U's heading for relegation on this form
COLCHESTER United ended 2007 on their lowest note of the whole year, humbled by Blackpool in their own back yard.On Saturday's evidence, the U's will be relegated by the end of March, not the beginning of May! They are now four points adrift of safety at the foot of the Championship table, and their next two league games are back-to-back away fixtures at promotion-chasing Charlton and Bristol City.
By Carl Marston
COLCHESTER United ended 2007 on their lowest note of the whole year, humbled by Blackpool in their own back yard.
On Saturday's evidence, the U's will be relegated by the end of March, not the beginning of May!
They are now four points adrift of safety at the foot of the Championship table, and their next two league games are back-to-back away fixtures at promotion-chasing Charlton and Bristol City.
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The signs are not encouraging. For United to stand a chance of holding onto their Championship status, when they move to their new Community Stadium at the start of next season, they need to beat teams like Blackpool, who began the day just five points clear.
But in the end Blackpool, who won promotion via the play-offs last term, eased to a comfortable away win, thanks to a first-half brace from Colchester old boy Scott Vernon.
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The U's defence, the worst in the division, was again exposed. The Essex club have failed to keep a clean-sheet since the 3-0 win at Preston in August. That seems a lifetime away!
Statistically, it equates to 22 games without a clean-sheet, which points to the prime reason why the U's are marooned at the bottom. They simply cannot defend.
Football pundits will dismiss the U's current plight as “second season syndrome,” following on from a dream first year in the Championship when they finished 10th in the table.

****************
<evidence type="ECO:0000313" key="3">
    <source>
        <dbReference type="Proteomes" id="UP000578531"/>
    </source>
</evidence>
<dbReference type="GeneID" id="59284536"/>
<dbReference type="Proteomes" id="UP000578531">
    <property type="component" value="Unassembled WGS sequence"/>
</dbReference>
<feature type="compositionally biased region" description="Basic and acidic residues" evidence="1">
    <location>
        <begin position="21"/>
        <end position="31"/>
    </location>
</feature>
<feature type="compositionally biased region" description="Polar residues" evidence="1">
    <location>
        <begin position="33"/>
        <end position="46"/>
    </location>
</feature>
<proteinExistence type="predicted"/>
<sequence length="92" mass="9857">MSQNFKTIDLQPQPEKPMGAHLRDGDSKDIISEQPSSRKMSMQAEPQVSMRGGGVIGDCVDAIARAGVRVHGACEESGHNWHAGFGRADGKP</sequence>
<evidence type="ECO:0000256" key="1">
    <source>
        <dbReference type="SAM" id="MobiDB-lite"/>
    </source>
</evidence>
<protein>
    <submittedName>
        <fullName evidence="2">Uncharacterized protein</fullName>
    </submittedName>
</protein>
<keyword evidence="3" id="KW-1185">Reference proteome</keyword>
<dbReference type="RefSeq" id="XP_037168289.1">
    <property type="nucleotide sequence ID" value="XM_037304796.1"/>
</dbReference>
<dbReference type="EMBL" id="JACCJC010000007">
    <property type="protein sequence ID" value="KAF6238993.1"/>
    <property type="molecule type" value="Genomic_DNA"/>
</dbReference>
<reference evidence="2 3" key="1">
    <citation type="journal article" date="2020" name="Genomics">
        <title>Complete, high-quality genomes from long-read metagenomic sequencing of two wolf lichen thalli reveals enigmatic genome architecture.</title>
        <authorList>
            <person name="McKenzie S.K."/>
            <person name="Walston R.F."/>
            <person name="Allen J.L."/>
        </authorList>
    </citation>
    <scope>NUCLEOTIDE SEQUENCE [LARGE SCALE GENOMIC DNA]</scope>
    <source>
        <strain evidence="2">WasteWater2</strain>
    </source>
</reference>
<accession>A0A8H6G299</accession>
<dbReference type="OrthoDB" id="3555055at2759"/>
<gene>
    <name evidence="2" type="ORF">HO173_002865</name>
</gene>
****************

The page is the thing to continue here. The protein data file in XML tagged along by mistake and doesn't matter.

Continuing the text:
But that is too easy a generalisation. Any team that had the heart ripped out of it by a mass summer exodus of players would struggle to hold their own in the second season.
Of course the U's have missed their three leading scorers from 2006-007. Chris Iwelumo has been banging in the goals for Charlton, Jamie Cureton has regained his form at Norwich, and Richard Garcia has been playing well at Hull.
But it is the loss of arguably their two most consistent defenders from last term, Wayne Brown (now Hull) and Chris Barker (now QPR), that have had the biggest effect on this year's squad. The absence of both defenders has hit the U's hard.
Blackpool did not have to over-stretch themselves to chalk up a third away victory of the season.
Gary Taylor-Fletcher left Adam Virgo trailing in his wake as he slid over a low cross for Vernon to crack a left-footed shot into the roof of the net on 26 minutes.
Ten minutes later and Virgo was again at fault. This time the Celtic loanee's powder-puff header was controlled by Andy Morrell, who squared for Vernon to bundle the ball home from close range, via the far post.
They were Vernon's third and fourth goals of the season - the ex-Oldham striker had rarely started a game before Saturday (just his fourth start).
Colchester never looked like finding a route back into this game. Once again, their only real attacking outlet was winger Mark Yeates, who was head and shoulders above his team-mates.
Yeates had scored from two cracking free-kicks to earn a 2-2 draw at Bloomfield Road last September, and his set piece efforts were again the closest that the U's came to a goal.
Keeper Paul Rachubka spilled a seventh minute free-kick from Yeates, and was lucky to see the ball bounce to safety off the post. And just after the half-hour mark, a superb 25-yard free-kick from Yeates was finger-tipped to safety by Rachubka.
Otherwise, the Seasiders defended impressively. Teddy Sheringham was frustrated all afternoon, as was his fellow striker Clive Platt. All in all, there was very little to cheer the Layer Road faithful, going into 2008.
It will need a supreme effort from the U's to clamber out of trouble over the next four months. Teams above them are enjoying a rich vein of form, most notably big-money QPR, improving Norwich and stubborn Leicester.
Williams faces a massive task. Whether he will be given the time to engineer a revival is far from certain.